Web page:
I’ve spent some time this year thinking back to what it means that I’ve been baptized.(Marilynne Robinson had a good deal to do with it) One of my pastors used to say–every time someone got baptized–that baptism is an outward expression of an inward change. And it was. But a lot of the time, I saw people getting baptized from whom I’d already seen that outward expression of inward change, a shift from old to new, a surrender. Their lives were already speaking to the Spirit at work in them.

I got baptized in second grade. And I don’t remember what made me think I wanted to be baptized. It could have been a number of things:

  1. Brooke had done it already.
  2. I’d heard people talk about it a lot.
  3. I really did love Jesus and knew that was something people did when they’d decided to follow Him.

But whatever the reason, I told my parents I wanted to get baptized. My dad made a worksheet for me, questions to answer about why I wanted to get baptized. I guess he wanted to make sure I knew what I was doing, that I wasn’t making the decision impulsively.

We picked a Sunday night, and I invited some friends.

I don’t remember much about the actual baptism. I don’t remember climbing up the stairs to the baptistry or the temperature of the water or professing my faith in God. I don’t remember being dunked or coming up out of the water. Maybe it’s because I wasn’t wearing my glasses at the time. I have a vague and fuzzy memory of seeing the first few rows of the church full of people from my vantage point in the baptistry.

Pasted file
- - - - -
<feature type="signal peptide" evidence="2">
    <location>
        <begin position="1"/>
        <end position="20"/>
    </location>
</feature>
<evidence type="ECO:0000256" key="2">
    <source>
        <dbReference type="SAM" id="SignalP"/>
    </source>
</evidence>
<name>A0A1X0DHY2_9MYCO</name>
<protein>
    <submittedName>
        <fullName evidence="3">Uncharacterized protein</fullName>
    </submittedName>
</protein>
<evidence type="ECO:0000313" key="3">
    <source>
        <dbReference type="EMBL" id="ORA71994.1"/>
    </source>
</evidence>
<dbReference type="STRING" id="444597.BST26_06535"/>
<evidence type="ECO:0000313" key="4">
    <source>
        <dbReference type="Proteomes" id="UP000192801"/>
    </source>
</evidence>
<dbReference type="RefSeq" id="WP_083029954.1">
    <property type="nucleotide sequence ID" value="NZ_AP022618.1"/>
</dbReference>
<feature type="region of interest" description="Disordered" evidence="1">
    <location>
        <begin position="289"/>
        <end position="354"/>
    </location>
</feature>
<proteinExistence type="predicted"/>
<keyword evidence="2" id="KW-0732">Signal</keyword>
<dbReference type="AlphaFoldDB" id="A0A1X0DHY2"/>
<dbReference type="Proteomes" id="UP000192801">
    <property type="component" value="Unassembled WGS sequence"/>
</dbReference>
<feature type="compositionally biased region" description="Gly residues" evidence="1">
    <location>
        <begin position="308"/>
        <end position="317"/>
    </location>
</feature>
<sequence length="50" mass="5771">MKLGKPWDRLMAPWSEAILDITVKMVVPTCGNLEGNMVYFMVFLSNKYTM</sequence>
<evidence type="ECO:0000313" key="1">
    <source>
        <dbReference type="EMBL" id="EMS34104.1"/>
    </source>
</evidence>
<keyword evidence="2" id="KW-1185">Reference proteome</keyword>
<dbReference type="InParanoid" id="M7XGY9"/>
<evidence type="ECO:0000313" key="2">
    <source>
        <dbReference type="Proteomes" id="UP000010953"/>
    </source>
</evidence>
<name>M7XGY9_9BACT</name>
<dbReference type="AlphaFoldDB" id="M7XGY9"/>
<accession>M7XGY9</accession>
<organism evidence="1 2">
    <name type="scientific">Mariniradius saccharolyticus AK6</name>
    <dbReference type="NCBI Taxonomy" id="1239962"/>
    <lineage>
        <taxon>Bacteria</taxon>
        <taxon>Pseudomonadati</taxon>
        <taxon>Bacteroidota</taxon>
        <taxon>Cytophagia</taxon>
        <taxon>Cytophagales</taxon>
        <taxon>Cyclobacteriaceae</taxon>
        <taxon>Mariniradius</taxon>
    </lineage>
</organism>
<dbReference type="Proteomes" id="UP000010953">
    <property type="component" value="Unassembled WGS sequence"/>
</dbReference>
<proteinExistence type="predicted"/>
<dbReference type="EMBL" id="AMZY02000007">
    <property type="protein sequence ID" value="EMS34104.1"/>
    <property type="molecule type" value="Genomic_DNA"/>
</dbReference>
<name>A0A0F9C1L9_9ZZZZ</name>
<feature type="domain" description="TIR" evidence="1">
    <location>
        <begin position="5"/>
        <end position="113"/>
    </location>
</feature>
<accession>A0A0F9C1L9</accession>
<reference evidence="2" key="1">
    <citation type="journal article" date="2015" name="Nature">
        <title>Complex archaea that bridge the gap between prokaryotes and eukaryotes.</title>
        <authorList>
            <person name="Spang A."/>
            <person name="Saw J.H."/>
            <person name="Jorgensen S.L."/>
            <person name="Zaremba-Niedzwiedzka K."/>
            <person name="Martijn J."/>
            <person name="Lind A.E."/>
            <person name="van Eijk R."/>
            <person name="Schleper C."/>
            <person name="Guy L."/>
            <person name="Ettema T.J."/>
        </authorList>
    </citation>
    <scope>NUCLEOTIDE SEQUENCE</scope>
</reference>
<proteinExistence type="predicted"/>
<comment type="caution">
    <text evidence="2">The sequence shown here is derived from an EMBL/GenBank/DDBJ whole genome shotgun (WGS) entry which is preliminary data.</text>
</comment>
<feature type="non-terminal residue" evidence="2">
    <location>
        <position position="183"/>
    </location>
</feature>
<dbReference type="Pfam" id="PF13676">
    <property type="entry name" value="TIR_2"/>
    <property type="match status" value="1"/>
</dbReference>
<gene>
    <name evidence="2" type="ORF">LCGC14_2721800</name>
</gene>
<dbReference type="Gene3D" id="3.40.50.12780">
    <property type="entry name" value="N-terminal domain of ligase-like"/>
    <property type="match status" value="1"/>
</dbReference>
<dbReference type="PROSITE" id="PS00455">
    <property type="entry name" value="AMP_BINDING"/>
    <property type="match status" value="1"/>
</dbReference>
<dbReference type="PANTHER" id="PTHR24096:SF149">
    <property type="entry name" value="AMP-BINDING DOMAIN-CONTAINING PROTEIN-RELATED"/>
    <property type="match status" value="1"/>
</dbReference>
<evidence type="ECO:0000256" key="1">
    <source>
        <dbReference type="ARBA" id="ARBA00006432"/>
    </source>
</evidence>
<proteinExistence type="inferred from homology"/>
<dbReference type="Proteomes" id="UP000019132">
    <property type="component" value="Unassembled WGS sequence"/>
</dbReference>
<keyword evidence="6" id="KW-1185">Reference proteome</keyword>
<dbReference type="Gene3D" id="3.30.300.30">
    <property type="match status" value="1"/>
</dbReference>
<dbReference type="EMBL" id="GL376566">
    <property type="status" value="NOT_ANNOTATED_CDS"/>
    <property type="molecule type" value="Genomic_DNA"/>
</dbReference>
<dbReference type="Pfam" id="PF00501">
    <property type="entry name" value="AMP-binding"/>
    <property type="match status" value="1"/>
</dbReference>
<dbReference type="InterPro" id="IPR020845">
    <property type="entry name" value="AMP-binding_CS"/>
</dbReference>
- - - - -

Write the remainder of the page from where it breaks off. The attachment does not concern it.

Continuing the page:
I do remember that afterwards my mom braided my short, wet hair into two French braids that were tied together in the back, and I wore a lavender and navy striped polo shirtdress. We went down to the basement kitchen of the church where we were going to have cake, and my mom took my picture beside it. In the picture I’m smiling behind my pink wire glasses, a recent addition to my face. The cake said, “Congratulations, Ashley!” and it was store-bought, which was rare. There was a gold cross on it made entirely out of sugar. When it came off the cake, I was allowed to lick it and was disappointed that it didn’t taste very good.

I knew I had done something good that day. I remember announcing it to my class at school the next day.

Over the years, as I’ve watched people in my church get baptized and profess that Jesus is the Lord of their life, I’ve wanted to get rebaptized. Did I know what I was doing the first time? I really do mean it now. I don’t think I knew what I was getting into then.

But, as my parents have reminded me, this misses the point. Baptism is a one-time sacrament, a landmark moment. It’s not about whether you’ve got it all together at the time. It marks a step in a life of faithfulness.

There’s something especially holy about the moment where someone chooses to be baptized as a representation of their faith in front of their church family. Every time, something in me calls out, Me too. I choose this, too. 

Not just baptism, although I’d choose that again, too, but the body of believers who profess faith and remind me of mine. I’d choose the church again, the relationship with Jesus again, because it has given me life abundantly.

It really is a gift that Cinco de Mayo bookmarks today for me, that I have a readymade reminder that I’ve chosen to follow the God who loves me and calls me to life.